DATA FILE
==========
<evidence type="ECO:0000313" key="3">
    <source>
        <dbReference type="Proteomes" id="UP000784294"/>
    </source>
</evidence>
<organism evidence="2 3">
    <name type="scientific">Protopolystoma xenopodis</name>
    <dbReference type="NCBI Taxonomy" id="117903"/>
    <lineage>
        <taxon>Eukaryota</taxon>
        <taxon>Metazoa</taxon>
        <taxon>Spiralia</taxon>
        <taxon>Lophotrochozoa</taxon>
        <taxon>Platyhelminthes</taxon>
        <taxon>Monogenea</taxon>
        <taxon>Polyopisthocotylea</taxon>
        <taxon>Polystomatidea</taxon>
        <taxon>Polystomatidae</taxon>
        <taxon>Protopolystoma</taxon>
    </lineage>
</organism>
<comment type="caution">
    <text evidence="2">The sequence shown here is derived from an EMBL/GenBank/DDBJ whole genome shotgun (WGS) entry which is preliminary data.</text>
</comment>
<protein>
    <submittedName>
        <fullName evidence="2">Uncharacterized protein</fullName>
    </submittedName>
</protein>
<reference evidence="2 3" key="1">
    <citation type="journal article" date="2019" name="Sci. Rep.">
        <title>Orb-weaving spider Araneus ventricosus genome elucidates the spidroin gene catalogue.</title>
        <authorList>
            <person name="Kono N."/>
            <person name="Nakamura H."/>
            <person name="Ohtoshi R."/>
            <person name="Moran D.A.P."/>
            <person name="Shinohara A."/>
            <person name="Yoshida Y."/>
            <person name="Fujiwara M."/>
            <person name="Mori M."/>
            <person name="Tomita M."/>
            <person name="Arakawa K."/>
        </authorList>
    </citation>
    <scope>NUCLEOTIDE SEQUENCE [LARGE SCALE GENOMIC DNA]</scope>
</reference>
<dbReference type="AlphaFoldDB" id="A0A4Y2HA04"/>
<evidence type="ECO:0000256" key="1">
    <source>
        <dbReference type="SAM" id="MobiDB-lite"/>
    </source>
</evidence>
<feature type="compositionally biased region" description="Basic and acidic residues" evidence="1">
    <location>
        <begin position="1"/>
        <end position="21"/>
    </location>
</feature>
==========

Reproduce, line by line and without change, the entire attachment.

<evidence type="ECO:0000313" key="3">
    <source>
        <dbReference type="Proteomes" id="UP000784294"/>
    </source>
</evidence>
<organism evidence="2 3">
    <name type="scientific">Protopolystoma xenopodis</name>
    <dbReference type="NCBI Taxonomy" id="117903"/>
    <lineage>
        <taxon>Eukaryota</taxon>
        <taxon>Metazoa</taxon>
        <taxon>Spiralia</taxon>
        <taxon>Lophotrochozoa</taxon>
        <taxon>Platyhelminthes</taxon>
        <taxon>Monogenea</taxon>
        <taxon>Polyopisthocotylea</taxon>
        <taxon>Polystomatidea</taxon>
        <taxon>Polystomatidae</taxon>
        <taxon>Protopolystoma</taxon>
    </lineage>
</organism>
<comment type="caution">
    <text evidence="2">The sequence shown here is derived from an EMBL/GenBank/DDBJ whole genome shotgun (WGS) entry which is preliminary data.</text>
</comment>
<protein>
    <submittedName>
        <fullName evidence="2">Uncharacterized protein</fullName>
    </submittedName>
</protein>
<reference evidence="2 3" key="1">
    <citation type="journal article" date="2019" name="Sci. Rep.">
        <title>Orb-weaving spider Araneus ventricosus genome elucidates the spidroin gene catalogue.</title>
        <authorList>
            <person name="Kono N."/>
            <person name="Nakamura H."/>
            <person name="Ohtoshi R."/>
            <person name="Moran D.A.P."/>
            <person name="Shinohara A."/>
            <person name="Yoshida Y."/>
            <person name="Fujiwara M."/>
            <person name="Mori M."/>
            <person name="Tomita M."/>
            <person name="Arakawa K."/>
        </authorList>
    </citation>
    <scope>NUCLEOTIDE SEQUENCE [LARGE SCALE GENOMIC DNA]</scope>
</reference>
<dbReference type="AlphaFoldDB" id="A0A4Y2HA04"/>
<evidence type="ECO:0000256" key="1">
    <source>
        <dbReference type="SAM" id="MobiDB-lite"/>
    </source>
</evidence>
<feature type="compositionally biased region" description="Basic and acidic residues" evidence="1">
    <location>
        <begin position="1"/>
        <end position="21"/>
    </location>
</feature>